John Wimberly began his work in May by having phone conversations and e-mail correspondence with some of our leaders. He studied all the work our 2020 committee had done, including the data we had analyzed about membership, ministries, and finances - and was impressed! He met with our staff while he was here with us. He noted we were well on the way toward the development of a new plan for ministry. He came and met with our 2020 Committee and Administrative Council for the good part of a day, sharing some information about the challenges mainline congregations in general face, as well as some of the unique challenges and opportunities downtown congregations face. He led us in several exercises which helped us begin thinking more intentionally about how we view our purpose as a congregation over the next several years and he helped us prioritize some of the strategies for ministry we'd already identified. John promptly presented our committee with a thorough report with some reflections and suggestions we are finding helpful. He is available to us for correspondence and continued consultation for the next 6-12 months as we need him. I am finding that there is great value in having a neutral conversation partner as we work through this process.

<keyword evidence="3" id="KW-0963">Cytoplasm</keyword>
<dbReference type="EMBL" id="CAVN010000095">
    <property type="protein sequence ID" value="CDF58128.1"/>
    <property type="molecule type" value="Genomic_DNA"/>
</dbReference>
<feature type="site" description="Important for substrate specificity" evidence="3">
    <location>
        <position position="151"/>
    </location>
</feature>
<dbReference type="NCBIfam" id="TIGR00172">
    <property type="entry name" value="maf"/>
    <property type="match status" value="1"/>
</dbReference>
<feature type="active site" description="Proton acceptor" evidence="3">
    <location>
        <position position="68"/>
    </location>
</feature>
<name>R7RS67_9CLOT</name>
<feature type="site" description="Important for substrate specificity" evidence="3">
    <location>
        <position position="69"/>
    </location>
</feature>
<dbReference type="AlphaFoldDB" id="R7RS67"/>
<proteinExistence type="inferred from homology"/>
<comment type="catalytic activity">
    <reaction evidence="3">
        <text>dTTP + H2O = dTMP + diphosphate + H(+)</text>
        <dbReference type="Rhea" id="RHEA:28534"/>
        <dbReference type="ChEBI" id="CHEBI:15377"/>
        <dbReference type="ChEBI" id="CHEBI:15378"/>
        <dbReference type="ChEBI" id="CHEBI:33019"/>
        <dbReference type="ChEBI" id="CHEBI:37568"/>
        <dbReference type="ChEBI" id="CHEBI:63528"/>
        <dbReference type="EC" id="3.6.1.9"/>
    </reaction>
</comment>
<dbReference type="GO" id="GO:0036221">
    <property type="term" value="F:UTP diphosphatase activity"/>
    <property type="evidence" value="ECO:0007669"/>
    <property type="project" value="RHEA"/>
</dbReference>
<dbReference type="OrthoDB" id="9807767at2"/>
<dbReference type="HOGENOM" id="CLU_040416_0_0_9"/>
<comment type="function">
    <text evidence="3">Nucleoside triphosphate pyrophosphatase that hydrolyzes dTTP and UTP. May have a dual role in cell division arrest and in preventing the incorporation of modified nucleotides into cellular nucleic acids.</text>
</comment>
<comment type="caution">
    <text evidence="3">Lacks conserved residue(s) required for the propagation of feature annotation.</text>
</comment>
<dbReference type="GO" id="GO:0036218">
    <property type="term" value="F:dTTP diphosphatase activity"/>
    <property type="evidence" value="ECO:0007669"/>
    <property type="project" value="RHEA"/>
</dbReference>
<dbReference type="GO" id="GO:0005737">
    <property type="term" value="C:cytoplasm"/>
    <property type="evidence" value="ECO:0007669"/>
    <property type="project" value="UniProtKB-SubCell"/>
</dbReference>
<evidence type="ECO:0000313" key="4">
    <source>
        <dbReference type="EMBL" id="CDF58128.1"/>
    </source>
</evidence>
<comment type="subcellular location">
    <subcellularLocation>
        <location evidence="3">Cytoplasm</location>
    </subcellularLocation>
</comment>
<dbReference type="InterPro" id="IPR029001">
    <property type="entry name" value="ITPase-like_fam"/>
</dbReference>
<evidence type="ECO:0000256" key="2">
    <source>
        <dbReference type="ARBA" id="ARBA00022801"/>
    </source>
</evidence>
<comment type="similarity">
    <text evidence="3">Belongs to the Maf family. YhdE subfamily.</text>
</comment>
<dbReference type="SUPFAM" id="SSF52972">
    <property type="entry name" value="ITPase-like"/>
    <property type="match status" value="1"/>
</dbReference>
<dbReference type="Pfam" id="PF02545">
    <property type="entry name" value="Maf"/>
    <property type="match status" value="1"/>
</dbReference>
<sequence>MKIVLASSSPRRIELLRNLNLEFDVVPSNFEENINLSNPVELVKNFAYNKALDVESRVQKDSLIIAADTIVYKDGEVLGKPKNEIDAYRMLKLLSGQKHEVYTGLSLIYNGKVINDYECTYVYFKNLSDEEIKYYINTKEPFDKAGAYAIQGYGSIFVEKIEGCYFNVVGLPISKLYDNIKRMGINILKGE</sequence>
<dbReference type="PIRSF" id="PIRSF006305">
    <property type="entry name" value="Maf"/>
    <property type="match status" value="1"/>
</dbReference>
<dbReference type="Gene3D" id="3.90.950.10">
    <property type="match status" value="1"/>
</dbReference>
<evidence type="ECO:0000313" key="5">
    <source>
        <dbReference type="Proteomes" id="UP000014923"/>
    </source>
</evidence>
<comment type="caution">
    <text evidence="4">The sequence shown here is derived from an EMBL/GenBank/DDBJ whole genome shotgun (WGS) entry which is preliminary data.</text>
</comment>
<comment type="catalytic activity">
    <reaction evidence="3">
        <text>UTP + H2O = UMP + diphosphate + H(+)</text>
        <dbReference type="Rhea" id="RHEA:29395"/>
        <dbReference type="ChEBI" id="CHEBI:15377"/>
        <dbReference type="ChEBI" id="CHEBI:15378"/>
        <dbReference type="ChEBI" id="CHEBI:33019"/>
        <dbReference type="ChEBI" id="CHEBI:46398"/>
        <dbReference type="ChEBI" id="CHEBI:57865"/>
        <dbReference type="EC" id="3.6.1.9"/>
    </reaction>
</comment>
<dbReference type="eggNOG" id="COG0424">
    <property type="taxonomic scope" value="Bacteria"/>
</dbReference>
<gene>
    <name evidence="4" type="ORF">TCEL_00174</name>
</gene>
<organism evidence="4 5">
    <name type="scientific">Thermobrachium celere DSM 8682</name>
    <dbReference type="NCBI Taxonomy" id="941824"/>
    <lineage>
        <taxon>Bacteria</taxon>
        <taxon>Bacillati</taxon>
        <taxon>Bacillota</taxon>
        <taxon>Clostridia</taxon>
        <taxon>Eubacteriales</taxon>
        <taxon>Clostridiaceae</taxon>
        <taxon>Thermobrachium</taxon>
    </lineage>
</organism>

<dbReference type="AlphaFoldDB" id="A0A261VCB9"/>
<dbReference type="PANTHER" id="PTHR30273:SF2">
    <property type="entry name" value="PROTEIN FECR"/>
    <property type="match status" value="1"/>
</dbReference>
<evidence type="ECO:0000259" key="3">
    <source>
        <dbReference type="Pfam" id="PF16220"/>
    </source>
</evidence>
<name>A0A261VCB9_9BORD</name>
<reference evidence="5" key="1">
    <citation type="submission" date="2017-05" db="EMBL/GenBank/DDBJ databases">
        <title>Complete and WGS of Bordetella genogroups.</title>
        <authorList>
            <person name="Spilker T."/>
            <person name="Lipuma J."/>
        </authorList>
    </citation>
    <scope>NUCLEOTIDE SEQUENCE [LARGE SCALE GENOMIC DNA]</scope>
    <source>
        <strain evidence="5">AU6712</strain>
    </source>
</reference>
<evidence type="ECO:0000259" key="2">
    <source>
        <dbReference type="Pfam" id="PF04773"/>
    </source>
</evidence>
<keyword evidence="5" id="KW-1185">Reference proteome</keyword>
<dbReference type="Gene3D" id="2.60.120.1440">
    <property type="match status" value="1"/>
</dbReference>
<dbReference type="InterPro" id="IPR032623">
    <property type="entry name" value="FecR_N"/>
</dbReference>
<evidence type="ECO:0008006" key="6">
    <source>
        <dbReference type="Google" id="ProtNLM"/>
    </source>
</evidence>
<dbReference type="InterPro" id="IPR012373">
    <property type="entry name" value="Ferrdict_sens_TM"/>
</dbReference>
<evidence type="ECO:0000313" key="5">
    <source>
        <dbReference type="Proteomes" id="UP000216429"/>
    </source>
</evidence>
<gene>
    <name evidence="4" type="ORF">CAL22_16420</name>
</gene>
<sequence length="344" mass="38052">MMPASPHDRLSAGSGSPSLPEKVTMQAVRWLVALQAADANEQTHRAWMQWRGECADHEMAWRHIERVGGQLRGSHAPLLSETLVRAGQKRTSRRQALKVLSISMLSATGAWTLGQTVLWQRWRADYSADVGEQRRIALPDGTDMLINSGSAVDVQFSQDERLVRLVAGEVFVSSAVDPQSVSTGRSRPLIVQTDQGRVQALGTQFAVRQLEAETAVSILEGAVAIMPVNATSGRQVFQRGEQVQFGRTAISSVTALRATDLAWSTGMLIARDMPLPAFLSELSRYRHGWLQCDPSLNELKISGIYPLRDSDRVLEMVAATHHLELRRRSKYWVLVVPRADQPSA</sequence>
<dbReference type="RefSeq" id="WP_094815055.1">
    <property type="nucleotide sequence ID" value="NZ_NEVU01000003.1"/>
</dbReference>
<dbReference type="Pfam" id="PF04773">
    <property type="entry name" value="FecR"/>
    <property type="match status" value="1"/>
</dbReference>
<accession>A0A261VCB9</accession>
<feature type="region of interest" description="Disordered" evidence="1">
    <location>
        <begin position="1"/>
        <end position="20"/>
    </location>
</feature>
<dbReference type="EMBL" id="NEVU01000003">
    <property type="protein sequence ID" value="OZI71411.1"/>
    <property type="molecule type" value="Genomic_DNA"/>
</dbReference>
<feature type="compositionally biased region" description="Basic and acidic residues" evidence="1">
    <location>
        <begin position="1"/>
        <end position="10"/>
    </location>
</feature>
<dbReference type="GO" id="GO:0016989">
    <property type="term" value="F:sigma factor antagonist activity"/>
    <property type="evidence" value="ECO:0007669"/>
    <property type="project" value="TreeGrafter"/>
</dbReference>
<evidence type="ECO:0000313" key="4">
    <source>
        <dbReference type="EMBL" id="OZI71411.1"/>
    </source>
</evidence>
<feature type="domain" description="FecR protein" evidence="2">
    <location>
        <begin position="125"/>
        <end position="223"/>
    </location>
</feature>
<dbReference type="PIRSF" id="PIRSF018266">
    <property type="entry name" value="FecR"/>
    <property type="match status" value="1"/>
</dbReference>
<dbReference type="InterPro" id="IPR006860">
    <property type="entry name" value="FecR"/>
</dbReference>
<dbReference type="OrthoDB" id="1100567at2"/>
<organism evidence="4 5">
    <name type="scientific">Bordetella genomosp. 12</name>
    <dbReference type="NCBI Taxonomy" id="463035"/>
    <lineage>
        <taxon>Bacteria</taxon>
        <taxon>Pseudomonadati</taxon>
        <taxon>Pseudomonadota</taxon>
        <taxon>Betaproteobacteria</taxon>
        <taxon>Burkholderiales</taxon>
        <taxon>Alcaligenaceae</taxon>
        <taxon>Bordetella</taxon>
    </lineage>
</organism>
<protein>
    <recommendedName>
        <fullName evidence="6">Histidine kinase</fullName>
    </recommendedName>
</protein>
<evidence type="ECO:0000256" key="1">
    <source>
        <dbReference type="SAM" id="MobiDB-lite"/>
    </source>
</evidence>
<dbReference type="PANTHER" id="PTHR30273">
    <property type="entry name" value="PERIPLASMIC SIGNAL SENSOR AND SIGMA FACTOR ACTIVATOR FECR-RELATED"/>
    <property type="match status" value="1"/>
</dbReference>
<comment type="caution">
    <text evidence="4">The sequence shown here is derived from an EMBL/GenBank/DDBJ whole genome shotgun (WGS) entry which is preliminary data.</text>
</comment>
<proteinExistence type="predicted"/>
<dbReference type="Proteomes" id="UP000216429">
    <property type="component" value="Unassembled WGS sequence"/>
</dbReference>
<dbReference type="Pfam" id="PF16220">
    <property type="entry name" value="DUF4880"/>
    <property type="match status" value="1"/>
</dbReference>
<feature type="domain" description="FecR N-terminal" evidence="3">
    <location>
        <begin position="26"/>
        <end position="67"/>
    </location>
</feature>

Over the next several weeks in these columns, I want to focus on some of the main things we are continuing to work on, as well as let you know where we are in this process and how you can be involved.
We will have a draft of a new purpose/vision statement along with an updated draft of a strategic plan at our Administrative Council meeting on August 14. At that meeting, the 2020 Committee and Administrative Council will review that work and then make plans for gatherings for Centenary members to meet and consider the plan and provide feedback and input. Hopefully sometime in late September or early October, we will have a new plan ready for formal adoption that will guide us as we move into 2018.
As a result of our 2020 Committee's hard work and the report from our consultant, I have identified four priorities I have put in the form of an acronym that we need to address as a congregation to fulfill our mission. My acronym is PEGS and looks like this:
These are the topics, along with a few others I hope to address in more depth in weeks to come. Here's briefly what I mean by these terms:
Purpose - We need a clear, unifying sense of purpose that we can easily communicate to folks beyond our church and that will guide us as we make decisions about our ministry and the use of our resources going forward.